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Subacute bacterial endocarditis

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Title: Subacute bacterial endocarditis  
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Subject: Right atrial enlargement, Atrial enlargement, Coronary artery aneurysm, Myocardial scarring, Ventricular aneurysm
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Subacute bacterial endocarditis

Subacute bacterial endocarditis
Vegetation of tricuspid valve by ECHO
Classification and external resources
ICD-10 I33.0
ICD-9-CM 421.0
MeSH D004698

Subacute bacterial endocarditis (also called endocarditis lenta) is a type of endocarditis (more specifically, infective endocarditis).[1] Subacute bacterial endocarditis can be considered a form of type III hypersensitivity.[2]

Signs and symptoms

Among the signs of subacute bacterial endocarditis are:[3]



It is usually caused by a form of streptococci viridans bacteria that normally live in the mouth[4] (Streptococcus mutans, mitis, sanguis or milleri).[5]

Other strains of streptococci can also cause subacute endocarditis, streptococcus intermedius: acute and subacute infection ( can causes about 15% of cases pertaining to infective endocarditis). Additional enterococci (urinary tract infections) and coagulase negative staphylococci can also be causative agents.[6]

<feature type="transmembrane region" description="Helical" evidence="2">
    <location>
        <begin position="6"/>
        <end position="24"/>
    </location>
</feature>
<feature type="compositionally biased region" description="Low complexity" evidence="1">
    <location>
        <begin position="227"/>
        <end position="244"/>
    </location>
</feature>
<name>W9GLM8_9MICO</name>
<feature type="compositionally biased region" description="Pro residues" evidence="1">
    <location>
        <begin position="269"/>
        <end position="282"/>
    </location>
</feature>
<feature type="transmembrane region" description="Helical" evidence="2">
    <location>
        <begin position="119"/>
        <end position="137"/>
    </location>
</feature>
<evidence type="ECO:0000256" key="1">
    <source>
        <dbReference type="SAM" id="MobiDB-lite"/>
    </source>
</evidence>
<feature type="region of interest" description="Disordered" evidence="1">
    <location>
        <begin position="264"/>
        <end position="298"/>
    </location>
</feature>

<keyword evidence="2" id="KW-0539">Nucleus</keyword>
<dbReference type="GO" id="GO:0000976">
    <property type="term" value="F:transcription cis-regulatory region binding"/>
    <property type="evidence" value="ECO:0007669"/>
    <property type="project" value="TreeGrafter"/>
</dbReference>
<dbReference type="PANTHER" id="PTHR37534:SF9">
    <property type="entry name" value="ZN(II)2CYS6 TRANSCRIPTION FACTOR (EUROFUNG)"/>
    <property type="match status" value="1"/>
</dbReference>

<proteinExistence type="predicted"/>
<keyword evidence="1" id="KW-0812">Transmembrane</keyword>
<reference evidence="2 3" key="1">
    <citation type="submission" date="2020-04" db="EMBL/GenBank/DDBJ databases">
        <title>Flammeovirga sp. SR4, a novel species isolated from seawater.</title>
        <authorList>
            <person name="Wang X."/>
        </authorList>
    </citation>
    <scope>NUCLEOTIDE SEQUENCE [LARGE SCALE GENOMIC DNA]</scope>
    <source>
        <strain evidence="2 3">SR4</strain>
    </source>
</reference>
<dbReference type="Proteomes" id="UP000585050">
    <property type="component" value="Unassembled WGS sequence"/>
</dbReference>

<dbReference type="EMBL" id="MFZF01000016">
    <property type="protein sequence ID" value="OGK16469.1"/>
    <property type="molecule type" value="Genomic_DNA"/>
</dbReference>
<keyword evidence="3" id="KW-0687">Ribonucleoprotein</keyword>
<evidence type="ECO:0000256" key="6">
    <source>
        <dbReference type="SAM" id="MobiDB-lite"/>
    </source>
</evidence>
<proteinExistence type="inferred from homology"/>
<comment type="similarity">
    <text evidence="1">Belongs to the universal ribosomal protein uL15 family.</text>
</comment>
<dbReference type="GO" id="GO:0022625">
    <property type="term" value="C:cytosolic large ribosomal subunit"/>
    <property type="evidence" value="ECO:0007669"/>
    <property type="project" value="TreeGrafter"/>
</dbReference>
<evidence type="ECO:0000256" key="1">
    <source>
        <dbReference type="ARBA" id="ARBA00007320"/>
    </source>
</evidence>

The mechanism of subacute bacterial endocarditis could be due to malformed stenotic valves which in the company of bacteremia, become infected, via adhesion and subsequent colonization of the surface area. This causes an inflammatory response, with recruitment of matrix metalloproteinases, and destruction of collagen.[7]

Underlying structural [9]


Diagnosis of subacute bacterial endocarditis can be done by collecting three blood culture specimens over a 24 hour period for analysis,[10] also it can usually be indicated by the existence of:



The standard treatment is with a minimum of four weeks of high-dose intravenous penicillin with an aminoglycoside such as gentamicin. The use of high-dose antibiotics is largely based upon animal models.[5] Leo Loewe of Brooklyn Jewish Hospital was the first to successfully treat subacute bacterial endocarditis with penicillin. Loewe reported at the time seven cases of subacute bacterial endocarditis in 1944.[14]


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  5. ^ a b
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  7. ^ Pathology of Infectious Endocarditis at eMedicine
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  13. ^ Clubbing of the Nails~clinical at eMedicine
  14. ^

Further references

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